The Tower of London is one of the oldest buildings in London and in my opinion one of the (if not THE) most important historical locations in the city. Where is was occupied by royals and other important people back in the days, now you can visit this fortress turned museum and learn all about the building and its inhabitants through interactive tours and displays.
“The Tower” has served as a castle, state prison, spot for executions, palace and treasury for the jewelry of the royal family for over 900 years. The original fort was founded in 1087 as a pretty basic square fort (called “The White Tower”, which can now be found in the middle of the complex), commissioned by William the Conqueror and served as a protection against the conquerors from Normandy, shortly after winning at the Battle of Hastings.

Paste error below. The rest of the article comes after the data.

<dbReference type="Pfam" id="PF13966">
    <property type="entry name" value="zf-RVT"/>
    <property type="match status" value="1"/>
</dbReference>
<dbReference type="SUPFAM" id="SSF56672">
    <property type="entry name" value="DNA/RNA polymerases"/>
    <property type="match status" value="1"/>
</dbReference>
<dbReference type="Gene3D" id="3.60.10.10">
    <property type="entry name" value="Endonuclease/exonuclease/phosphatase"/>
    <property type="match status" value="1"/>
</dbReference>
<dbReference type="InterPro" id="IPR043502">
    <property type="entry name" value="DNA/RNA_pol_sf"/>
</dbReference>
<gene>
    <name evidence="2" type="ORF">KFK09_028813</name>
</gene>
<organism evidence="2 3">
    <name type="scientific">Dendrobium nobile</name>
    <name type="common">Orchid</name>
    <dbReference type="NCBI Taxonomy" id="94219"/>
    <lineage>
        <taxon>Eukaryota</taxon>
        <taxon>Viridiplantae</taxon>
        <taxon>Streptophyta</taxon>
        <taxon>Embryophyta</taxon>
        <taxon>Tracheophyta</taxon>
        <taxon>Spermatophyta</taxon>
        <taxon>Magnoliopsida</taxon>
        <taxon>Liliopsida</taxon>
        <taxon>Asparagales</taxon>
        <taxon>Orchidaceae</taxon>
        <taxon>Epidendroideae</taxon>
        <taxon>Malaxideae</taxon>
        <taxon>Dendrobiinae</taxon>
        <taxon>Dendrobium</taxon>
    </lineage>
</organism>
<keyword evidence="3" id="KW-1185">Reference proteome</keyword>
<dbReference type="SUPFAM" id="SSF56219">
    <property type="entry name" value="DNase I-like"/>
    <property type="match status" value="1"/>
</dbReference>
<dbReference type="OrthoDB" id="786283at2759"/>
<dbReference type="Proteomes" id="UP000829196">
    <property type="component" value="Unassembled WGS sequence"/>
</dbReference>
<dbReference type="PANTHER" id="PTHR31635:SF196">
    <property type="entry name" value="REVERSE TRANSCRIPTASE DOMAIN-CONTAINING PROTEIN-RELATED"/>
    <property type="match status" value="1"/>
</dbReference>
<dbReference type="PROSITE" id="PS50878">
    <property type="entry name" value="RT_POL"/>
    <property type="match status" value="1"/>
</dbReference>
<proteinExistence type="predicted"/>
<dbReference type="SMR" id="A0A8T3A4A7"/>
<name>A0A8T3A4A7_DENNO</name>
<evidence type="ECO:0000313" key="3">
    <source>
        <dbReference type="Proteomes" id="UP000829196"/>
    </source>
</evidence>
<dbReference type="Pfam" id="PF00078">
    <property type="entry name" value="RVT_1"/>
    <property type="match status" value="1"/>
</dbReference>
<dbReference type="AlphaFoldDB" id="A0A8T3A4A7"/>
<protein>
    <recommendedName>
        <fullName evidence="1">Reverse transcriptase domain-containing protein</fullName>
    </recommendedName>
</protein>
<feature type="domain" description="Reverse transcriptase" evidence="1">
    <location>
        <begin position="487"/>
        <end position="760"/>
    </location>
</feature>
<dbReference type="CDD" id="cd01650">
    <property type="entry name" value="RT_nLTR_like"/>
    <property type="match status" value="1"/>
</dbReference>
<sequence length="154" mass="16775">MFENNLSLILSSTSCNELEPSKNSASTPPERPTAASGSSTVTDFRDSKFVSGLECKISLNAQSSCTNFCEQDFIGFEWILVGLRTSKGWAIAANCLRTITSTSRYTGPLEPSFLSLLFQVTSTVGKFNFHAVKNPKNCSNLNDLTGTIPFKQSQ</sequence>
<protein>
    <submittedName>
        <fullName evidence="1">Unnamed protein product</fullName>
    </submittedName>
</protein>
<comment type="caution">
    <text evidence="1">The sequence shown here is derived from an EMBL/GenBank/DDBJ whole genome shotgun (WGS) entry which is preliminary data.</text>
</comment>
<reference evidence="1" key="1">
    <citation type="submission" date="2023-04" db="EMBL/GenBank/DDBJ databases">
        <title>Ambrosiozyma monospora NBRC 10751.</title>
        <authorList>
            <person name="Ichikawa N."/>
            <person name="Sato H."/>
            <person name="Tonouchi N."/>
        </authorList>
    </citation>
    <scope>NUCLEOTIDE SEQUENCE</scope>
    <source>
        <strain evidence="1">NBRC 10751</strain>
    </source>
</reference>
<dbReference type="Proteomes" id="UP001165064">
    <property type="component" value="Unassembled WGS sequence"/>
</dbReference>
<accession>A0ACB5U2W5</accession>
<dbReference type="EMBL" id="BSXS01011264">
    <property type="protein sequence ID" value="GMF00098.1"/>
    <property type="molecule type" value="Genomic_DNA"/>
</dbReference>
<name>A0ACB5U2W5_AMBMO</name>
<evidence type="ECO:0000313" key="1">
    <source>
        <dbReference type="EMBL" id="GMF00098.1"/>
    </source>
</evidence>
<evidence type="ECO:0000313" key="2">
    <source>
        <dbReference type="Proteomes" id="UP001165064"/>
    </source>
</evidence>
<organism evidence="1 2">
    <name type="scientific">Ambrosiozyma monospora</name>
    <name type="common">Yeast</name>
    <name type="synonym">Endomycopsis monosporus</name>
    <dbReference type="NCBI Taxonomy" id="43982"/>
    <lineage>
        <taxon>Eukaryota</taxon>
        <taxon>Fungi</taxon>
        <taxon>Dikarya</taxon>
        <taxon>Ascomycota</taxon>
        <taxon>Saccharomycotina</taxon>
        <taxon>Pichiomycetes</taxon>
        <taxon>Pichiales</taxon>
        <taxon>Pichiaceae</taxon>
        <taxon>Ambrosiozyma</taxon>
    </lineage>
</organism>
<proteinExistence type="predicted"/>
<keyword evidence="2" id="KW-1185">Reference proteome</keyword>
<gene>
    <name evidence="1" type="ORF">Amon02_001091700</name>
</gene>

The last king to use the Tower as a palace was James I, who lived from 1566 to 1625. After this, the Tower was best known as a prison and execution location, in particular for people from higher circles. For example, during the reign of Maria Tudor, Queen Elizabeth I (her sister!) was imprisoned for some time and Thomas Moore (writer and philosopher) and Anna Boleyn (Queen of England from 1533 to 1536) where executed here. The last prisoners were held here until World War II.
Since 1988, The Tower of London has a spot on the UNESCO World Heritage List. Let’s take you through the complex, so you’ll understand why:
What we'll cover in this article
TOWER OF LONDON TOUR REVIEW